In Addis Ababa, Ethiopia, thousands of little girls and boys live on the streets -- in gutters, under bridges, in drainage ditches or worse. Some are orphans -- alone in the world, doing what they can to survive. Others are runaways, fleeing from the poverty and hunger of their rural villages. Sadly, many of them sniff glue to escape their despair. They simply cannot imagine a different, or better, existence.
“It isn’t the children’s fault that they’re on the streets,” says Father Mark Hyde, director of Salesian Missions. “Anytime this happens, it’s because society has failed them. In Addis Ababa specifically, food insecurity is high, decent housing is almost non-existent, and economic opportunities are few. Children haven’t created these situations, but they are among those who suffer the most.”
In fact, according to UNICEF, nearly 100,000 of them crowd the streets in and around the city today -- and that number is expected to rise by at least 5 percent each year.
This is why the Bosco Children Project exists. On its main campus, eight dormitories offer safe shelter to as many as 160 children overnight. And, at any given time, the center offers nutritious meals, structured play, basic education, technical training opportunities and study spaces to as many as 200 more children -- all of whom thrive in the supportive, family-like atmosphere they have so sorely lacked.
“We are dedicated to providing as many services as we can, to as many youth as we can,” says Father Angelo Regazzo, who works with the Salesian community in Ethiopia. “Yet we know there are so many more out there. Our goal is to meet street children where they are, and help them understand how we can help.”
To that end, the Bosco Children Project recently launched a new outreach initiative called “Come and See,” designed to introduce more youth to educational and other opportunities. Each day, the staff brings around 30 boys to the campus, where they can participate in reading and writing lessons, sports, perform light chores, and learn other useful life skills. The introductory period usually lasts one or two months. Interested children may choose to enter a more formal program where they can complete their basic education and learn a trade.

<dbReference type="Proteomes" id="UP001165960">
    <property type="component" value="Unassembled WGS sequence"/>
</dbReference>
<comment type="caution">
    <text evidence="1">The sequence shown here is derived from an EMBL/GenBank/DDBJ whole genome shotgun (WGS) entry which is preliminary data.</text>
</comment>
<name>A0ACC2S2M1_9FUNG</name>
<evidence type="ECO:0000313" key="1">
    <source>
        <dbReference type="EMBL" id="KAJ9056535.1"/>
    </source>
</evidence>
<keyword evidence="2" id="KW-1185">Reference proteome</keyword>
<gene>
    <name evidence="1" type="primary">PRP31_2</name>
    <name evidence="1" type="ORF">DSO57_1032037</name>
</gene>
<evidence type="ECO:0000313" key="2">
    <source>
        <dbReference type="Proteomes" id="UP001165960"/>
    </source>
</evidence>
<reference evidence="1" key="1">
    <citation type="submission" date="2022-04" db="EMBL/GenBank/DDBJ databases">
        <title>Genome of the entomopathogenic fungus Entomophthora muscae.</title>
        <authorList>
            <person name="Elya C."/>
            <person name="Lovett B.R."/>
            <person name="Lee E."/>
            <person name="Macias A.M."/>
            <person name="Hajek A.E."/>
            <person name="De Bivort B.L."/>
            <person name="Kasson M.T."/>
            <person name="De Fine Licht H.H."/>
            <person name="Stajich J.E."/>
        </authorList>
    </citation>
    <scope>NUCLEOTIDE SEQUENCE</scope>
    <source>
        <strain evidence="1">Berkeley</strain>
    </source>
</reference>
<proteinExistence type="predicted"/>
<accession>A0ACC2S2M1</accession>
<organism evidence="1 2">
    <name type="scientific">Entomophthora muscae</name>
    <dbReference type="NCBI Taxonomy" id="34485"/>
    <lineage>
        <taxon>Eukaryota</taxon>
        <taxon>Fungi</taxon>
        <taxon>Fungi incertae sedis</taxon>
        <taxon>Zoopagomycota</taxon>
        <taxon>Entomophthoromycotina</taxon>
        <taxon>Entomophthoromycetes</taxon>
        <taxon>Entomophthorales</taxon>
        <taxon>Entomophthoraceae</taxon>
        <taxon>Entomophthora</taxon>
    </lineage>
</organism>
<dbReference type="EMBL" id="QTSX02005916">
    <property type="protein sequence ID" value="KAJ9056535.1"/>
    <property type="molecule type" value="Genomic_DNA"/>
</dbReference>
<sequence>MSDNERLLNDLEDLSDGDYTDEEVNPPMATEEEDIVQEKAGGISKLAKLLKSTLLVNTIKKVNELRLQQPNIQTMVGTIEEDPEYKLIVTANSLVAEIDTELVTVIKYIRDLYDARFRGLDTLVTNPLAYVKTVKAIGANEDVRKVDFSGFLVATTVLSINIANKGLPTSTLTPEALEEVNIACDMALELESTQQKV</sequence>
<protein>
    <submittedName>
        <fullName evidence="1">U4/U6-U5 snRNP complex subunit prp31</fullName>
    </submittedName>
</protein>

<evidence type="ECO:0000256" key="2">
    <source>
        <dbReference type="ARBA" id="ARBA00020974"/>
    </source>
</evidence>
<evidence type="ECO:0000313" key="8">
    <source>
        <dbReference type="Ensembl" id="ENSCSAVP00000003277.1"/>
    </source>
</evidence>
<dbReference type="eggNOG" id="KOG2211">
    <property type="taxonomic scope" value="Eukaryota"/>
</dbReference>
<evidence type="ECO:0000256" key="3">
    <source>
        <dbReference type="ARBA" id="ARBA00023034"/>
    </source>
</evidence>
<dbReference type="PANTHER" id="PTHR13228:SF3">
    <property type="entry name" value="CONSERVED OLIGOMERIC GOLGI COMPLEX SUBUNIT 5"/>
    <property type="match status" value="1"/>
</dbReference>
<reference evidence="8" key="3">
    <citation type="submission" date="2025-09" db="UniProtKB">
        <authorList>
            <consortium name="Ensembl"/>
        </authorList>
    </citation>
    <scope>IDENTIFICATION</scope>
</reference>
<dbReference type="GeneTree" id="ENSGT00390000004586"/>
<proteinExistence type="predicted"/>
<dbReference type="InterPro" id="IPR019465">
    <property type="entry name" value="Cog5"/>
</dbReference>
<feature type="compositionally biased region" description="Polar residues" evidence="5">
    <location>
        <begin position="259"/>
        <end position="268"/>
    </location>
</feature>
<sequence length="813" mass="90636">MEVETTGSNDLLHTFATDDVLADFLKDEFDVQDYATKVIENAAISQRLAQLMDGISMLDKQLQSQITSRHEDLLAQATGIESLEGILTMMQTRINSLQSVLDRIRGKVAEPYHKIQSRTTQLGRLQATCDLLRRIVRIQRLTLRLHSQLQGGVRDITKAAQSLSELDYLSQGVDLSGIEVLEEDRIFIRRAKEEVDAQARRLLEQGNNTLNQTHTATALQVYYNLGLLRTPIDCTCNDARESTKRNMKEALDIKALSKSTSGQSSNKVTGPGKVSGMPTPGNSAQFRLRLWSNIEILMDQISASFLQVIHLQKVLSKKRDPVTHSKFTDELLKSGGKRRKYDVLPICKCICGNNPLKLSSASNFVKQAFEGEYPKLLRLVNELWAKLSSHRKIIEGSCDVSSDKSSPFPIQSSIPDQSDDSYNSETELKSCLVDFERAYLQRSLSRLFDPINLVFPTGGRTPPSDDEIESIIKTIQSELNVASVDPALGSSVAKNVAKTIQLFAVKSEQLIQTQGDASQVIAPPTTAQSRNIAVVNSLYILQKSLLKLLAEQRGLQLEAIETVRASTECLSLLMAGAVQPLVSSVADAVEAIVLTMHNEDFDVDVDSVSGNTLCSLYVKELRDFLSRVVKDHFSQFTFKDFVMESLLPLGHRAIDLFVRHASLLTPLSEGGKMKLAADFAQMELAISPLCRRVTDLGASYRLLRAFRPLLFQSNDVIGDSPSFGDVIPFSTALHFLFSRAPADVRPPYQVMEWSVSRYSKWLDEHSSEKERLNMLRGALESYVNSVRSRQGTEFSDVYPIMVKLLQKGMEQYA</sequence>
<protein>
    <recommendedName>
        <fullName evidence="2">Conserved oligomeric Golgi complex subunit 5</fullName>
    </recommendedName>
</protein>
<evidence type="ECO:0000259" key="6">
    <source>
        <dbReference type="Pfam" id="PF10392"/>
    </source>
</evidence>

“There is never any pressure for a particular child to continue with the program,” says Fr. Mark. “In fact, it succeeds at least partially because staff respects the autonomy and free will of the boys.”
Children who choose to stay spend the next three years attending regular academic classes, learning a trade, and preparing to find long-term, meaningful work that will ensure their future economic stability. They also receive room and board -- all at no cost to them.
Already, the impact of the program on the boys’ lives is clear. Among the first class of “Come and See” students, eight are attending university and have distinguished themselves as top performers.
And to think, these were street children who didn’t know how to read or write!
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